Let’s jump to the Thoros Beta story. The Doctor and Peri arrive to find out who’s supplying arms to people called the warlords of Thordon. But this is soon forgotten when they see Sil (Nabil Shaban), the reptilian capitalist villain from Vengeance on Varos. Sil’s boss Kiv (Christopher Ryan) is there too, suffering from a condition where his brain is swelling within his skull. Surgeon Crozier (Patrick Ryecart) is attempting to find a suitable body into which to transfer Kiv’s brain.

After being subjected to the brain transfer machine, the Doctor initially appears to lose his marbles for a bit, before deciding to betray Peri and new found ally Yrcanos (BRIAN BLESSED!!!) and side with Sil. It is suggested by the trial room Doctor and by Sil himself that this is a ruse, designed to gain the bad guys’ confidence. And so it appears to be; late in proceedings the Doctor switches sides again and appears to be back to his normal self.

For the period when the Doctor is working with Sil, he’s quite horrible, particularly towards Peri. And we never find out for sure if this behaviour was indeed a ploy, or if the Doctor’s brain was scrambled by the machine, or if the evidence had been tampered with to make the Doctor appear to be a bastard. Hang on to this, I’ll come back to it. Because something nifty is about to happen.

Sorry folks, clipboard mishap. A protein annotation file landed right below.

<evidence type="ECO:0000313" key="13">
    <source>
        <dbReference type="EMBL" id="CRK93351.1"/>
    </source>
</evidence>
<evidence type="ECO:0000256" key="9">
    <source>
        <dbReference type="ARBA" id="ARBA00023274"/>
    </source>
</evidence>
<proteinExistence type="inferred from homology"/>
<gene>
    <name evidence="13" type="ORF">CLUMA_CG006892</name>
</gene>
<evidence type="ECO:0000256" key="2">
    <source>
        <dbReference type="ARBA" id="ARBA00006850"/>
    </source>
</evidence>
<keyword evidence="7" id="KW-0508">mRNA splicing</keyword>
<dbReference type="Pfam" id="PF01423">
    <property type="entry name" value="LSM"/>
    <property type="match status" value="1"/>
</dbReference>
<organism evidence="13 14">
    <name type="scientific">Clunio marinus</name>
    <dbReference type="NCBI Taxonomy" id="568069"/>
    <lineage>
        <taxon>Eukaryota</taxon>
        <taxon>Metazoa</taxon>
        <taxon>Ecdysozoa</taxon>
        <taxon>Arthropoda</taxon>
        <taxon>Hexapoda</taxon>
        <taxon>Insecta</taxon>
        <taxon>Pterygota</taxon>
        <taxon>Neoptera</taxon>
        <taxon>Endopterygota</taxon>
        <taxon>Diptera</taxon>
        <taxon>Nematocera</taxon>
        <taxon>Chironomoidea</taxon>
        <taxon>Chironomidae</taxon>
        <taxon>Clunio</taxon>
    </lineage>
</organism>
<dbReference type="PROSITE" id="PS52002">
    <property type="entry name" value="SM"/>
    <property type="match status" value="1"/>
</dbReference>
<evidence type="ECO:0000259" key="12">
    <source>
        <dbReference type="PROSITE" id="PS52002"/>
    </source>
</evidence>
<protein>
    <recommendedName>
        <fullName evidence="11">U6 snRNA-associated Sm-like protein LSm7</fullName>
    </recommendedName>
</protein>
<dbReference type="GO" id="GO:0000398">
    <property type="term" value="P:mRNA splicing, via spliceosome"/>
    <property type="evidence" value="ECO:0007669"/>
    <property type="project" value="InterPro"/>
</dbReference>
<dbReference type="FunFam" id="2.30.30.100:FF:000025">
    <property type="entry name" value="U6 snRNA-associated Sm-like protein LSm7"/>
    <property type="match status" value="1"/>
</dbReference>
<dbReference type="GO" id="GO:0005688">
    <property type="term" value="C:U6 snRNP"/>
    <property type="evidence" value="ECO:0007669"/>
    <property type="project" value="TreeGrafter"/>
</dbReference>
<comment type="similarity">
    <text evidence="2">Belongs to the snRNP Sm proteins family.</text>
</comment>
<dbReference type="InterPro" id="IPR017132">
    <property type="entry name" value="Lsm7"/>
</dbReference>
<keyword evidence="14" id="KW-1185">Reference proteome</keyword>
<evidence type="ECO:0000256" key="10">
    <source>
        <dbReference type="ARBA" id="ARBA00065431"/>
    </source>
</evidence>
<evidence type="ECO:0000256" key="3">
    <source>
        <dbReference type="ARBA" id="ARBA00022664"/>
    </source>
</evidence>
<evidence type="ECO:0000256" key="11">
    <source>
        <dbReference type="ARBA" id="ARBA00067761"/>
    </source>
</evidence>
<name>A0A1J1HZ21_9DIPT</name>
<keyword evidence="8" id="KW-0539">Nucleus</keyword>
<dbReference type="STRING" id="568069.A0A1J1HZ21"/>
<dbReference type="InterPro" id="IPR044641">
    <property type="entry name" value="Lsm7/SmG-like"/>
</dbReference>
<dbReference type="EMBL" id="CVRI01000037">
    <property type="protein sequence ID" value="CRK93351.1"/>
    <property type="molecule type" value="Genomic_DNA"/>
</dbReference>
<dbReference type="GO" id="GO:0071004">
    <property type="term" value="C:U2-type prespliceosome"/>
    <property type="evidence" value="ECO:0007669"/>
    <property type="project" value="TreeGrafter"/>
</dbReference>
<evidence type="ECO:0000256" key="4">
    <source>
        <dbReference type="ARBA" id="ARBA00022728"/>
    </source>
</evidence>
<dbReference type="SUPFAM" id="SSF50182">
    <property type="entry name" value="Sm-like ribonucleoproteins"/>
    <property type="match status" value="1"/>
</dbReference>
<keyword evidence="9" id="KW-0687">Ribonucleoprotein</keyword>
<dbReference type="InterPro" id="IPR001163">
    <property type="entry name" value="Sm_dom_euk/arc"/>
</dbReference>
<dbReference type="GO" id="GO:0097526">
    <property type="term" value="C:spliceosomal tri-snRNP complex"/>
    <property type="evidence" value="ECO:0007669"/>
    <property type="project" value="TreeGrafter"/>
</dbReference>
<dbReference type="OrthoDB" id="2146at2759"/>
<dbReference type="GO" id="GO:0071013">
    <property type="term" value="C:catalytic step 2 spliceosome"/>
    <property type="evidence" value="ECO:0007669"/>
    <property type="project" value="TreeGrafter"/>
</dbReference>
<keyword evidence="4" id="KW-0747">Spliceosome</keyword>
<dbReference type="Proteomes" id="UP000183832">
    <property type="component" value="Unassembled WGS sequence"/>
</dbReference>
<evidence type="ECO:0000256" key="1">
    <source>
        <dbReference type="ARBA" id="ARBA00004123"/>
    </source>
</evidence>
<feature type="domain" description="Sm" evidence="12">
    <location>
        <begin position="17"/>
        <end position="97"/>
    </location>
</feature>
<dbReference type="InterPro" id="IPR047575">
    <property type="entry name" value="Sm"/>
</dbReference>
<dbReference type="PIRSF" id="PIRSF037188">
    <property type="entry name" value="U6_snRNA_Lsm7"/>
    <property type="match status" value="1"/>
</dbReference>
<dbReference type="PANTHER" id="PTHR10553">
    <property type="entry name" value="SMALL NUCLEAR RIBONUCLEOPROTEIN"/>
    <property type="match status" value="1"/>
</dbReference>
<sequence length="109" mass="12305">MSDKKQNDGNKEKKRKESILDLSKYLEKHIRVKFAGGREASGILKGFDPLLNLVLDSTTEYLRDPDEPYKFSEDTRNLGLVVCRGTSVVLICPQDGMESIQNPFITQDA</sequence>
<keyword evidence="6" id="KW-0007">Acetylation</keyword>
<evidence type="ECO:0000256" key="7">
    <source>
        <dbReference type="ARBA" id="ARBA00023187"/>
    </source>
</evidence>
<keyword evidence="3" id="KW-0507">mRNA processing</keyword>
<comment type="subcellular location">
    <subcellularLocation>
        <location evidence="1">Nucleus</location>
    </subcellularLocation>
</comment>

In Part Eight, the Doctor on Thoros Beta seems back to normal. With Yrcanos in tow, he’s off to stop Crozier operating on Peri. We’ve been here before; the story is rushing towards its conclusion. Then, mid corridor run, the TARDIS appears in a shaft of blue light, the Doctor is drawn into it, and the ship disappears, to land a second later on the space station where the Doctor’s trial is taking place. It’s a great moment as we realise this is where we came in back at Part One of Trial. It’s the classic series’ cleverest use of time travel to double back on its own narrative, and perhaps the most elegant of its kind in all of Doctor Who. To use a Moffatism, a true timey-wimey moment.